Written by IEEE | September 20, 2018 | Updated: October 3, 2018
IEEE Day is rapidly approaching. On 2 October, in addition to in-person activities around the globe, we’re offering a number of free resources and online events for members and prospective members that are easy to join from anywhere. An index of activities can be found on the “get involved” page of the IEEE Day website, which will be updated with more details as the event approaches.
For example, over IEEE’s 100+ years of history, IEEE members have helped shape technology for the benefit of humanity. To learn more about these great engineering contributions, a virtual tour of the IEEE History Center archives will be available. The tour will cover some of the key artifacts created by our members that have shaped the advancement of technology.
You can also join the talk by IEEE Fellow and Professor of Engineering Barbara Oakley, called “Helping You—and the Children in Your Life—Learn STEM Subjects More Effectively,” which is based on the Coursera course she teaches alongside legendary neuroscientist Terrence Sejnowski.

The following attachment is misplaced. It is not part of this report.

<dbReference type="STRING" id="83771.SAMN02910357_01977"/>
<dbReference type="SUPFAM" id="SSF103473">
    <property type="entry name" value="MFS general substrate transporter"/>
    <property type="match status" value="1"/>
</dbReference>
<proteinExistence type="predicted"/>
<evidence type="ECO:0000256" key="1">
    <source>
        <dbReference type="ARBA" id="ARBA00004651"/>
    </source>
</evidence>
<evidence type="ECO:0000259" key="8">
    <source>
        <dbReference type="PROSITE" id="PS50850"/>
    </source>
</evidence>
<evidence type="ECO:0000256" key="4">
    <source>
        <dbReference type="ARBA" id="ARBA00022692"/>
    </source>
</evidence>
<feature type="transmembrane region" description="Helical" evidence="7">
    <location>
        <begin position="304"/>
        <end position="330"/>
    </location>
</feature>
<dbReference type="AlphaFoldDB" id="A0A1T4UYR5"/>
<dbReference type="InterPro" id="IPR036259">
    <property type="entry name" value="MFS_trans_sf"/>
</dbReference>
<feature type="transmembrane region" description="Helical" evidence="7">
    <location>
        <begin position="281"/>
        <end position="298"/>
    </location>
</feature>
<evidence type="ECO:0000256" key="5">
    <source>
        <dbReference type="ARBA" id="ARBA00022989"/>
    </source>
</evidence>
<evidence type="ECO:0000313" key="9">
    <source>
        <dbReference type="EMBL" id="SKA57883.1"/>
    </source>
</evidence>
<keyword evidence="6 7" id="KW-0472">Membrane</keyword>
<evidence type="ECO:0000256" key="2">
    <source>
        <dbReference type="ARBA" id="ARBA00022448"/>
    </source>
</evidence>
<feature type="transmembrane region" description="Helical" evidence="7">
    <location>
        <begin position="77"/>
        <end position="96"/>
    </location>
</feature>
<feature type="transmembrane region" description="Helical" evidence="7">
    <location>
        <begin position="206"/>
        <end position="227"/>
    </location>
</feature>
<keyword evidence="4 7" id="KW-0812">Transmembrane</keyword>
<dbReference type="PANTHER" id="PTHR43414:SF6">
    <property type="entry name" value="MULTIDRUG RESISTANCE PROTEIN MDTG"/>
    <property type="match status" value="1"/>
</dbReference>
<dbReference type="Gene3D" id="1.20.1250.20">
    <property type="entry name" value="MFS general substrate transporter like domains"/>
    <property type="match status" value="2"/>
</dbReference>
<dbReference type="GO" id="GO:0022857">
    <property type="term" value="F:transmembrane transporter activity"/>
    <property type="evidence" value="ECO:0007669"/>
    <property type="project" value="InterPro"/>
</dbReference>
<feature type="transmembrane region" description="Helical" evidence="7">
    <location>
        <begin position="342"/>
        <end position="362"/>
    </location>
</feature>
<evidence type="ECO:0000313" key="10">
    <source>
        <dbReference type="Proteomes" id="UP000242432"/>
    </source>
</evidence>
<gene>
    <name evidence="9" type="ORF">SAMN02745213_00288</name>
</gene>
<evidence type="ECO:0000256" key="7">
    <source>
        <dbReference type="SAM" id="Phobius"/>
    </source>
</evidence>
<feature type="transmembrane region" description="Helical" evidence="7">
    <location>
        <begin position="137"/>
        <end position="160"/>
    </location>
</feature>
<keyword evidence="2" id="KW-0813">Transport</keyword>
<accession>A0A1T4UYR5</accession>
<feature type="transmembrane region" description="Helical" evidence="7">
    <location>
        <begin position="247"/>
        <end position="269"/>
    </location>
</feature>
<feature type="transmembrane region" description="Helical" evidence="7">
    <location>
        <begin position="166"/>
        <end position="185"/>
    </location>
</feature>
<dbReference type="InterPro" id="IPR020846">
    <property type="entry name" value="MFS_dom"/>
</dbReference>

Oakley has won several awards for her teaching, which uses her research in engineering, neuroscience, and cognitive psychology to give you practical information on how you—and your children—can more readily become experts in STEM subjects. Key takeaways will include the science behind why learning something new is difficult, how to build expertise faster, how to tackle procrastination and how to perform better on tests by understanding how the brain functions.
Another webinar that’s being offered for IEEE Day focuses on the socially beneficial projects being run by IEEE members. Our members list humanitarian opportunities as one of the primary reasons they join, and this webinar will highlight how IEEE members and their technological projects are finding ways to benefit humanity. It’s an opportunity to see what’s happening in your region and how you can get involved outside of IEEE Day.
Finally, as a thank you to our members and supporters who make IEEE possible, we’re offering five free IEEE Xplore articles starting on 2 October. This is your chance to get access to cutting-edge research that typically requires a paid subscription.